Journal Submission Guidelines

Media Theory publishes guest-edited special issues on particular themes as well as standard issues of unrelated articles. If an article is submitted in response to a call for papers for a specific special issue, it will be received and dealt with by the guest editor(s) in liaison with the journal editor, and should be emailed directly to the guest editor(s). All other unsolicited submissions are received and dealt with by the journal editor, and should be emailed directly to the journal editor at: simon.dawes@mediatheoryjournal.org

Articles should generally contain between 6,000 and 8,000 words (including all notes and references), though we are reasonably flexible.

Articles should contain an abstract (approx. 150 words), keywords (approx. 5), and (in the final, accepted version) a short biographical note and email address for each author (approx. 1-5 lines per author).

All submissions to Media Theory are double-blind peer-reviewed (meaning that the identity of both authors and reviewers are known only to the editors), so contributors should take care to remove any obvious indications of authorship; when citing your own work, replace your name with ‘Author’ in both the body of the text and in the references. For details of our peer-review process, see here.

Articles should be submitted in English. Authors who wish to submit an article in another language should contact the editor first at: simon.dawes@mediatheoryjournal.org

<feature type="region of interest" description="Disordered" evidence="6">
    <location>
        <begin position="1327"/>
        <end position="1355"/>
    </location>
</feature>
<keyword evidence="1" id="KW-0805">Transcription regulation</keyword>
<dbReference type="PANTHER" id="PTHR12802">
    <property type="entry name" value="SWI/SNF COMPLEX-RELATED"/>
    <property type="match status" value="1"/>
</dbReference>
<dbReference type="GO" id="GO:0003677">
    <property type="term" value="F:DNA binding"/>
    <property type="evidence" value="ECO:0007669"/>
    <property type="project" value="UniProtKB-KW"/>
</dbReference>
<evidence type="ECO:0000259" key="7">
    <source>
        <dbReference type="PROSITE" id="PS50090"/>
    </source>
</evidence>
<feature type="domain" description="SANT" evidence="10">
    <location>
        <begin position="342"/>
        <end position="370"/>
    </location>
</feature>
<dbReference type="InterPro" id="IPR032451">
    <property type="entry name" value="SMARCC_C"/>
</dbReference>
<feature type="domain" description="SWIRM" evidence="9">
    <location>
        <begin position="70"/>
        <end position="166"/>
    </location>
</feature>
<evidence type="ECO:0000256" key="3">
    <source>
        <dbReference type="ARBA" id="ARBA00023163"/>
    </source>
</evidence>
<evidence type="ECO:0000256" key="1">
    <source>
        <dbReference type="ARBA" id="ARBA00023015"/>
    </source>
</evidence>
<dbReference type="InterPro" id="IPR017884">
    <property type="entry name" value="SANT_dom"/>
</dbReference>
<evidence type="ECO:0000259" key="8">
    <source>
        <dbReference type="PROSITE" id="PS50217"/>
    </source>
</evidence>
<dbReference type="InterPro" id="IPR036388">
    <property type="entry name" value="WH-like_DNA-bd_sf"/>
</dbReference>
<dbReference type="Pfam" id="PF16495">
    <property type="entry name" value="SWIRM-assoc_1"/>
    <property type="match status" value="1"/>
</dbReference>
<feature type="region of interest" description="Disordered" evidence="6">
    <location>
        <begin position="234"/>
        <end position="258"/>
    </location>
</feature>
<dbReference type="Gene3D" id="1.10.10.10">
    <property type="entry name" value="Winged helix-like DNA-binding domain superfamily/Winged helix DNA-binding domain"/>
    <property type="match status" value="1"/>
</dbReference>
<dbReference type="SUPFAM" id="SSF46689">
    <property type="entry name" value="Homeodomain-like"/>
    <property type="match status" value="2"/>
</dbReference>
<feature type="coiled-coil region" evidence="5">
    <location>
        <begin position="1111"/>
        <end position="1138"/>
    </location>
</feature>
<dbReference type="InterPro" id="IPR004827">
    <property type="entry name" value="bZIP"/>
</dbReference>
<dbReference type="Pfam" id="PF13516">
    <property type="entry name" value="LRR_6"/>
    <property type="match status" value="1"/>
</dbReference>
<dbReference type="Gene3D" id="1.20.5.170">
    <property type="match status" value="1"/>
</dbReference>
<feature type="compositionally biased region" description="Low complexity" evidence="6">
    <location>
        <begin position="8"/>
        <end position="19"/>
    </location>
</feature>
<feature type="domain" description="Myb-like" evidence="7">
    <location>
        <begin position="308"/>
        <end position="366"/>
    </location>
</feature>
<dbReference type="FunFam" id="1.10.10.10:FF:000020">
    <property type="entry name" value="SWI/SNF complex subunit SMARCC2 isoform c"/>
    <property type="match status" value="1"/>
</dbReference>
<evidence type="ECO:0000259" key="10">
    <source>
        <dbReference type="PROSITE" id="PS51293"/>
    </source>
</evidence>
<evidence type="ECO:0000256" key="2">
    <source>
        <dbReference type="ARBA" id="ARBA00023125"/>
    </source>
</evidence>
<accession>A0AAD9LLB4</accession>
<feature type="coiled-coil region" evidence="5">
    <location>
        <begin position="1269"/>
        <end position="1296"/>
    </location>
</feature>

Images: If images are to be included, please ensure:

  1. That there are no copyright issues that are not covered by ‘fair use’.
  2. Supply copyright owner’s name and a brief caption.
  3. Image resolution should be 300dpi.

The journal uses the Harvard referencing system. All submissions should be in this format. It is the author’s responsibility to ensure that this referencing style is used. Embedded quotations should be in double quote marks. Ellipses added by article author to a quotation should be in square brackets: […]. In-text citations should be in this format: (Stiegler, 1998: 54). For an example of how to present the list of references, see below or browse our previously published articles.

Derrida, J. (1976) Of Grammatology (trans. G.C. Spivak). Baltimore: Johns Hopkins University Press.

Hall, S. (1977) ‘Culture, media, and the “Ideological Effect”’, in: J. Curran, M. Gurevitch and J. Woollacott, ed., Mass Communication and Society. London: Edward Arnold, pp.315-348.

Hall, S. (1986) ‘Cultural Studies: Two Paradigms’, in: R. Collins, J. Curran, N. Garnham, P. Scannell, P. Schlesinger and C. Sparks, ed., Media, Culture and Society: A Critical Reader. London: Sage, pp.33-48.

Hall, S. (1996) ‘The Problem of Ideology: Marxism Without Guarantees’, in: D. Morley and K. Chen, ed., Stuart Hall: Critical Dialogues in Cultural Studies. London: Routledge, pp.25-46.

Kittler, F. (2009) ‘Towards an Ontology of Media’, Theory, Culture & Society 26(2-3): 23-31.

McLuhan, M. (1962) The Gutenberg Galaxy. The making of typographic man. Toronto: Toronto University Press.

Morley, D. (2009) ‘For a Materialist, non–media-centric media studies’, Television & New Media, 10(1), pp.114-116.

Stiegler, B. (1998) Technics and Time 1: The Fault of Epimetheus, trans. R. Beardsworth and G. Collins. Stanford: Stanford University Press.

Williams, R. (1974) Television: Technology and Cultural Form. London: Routledge.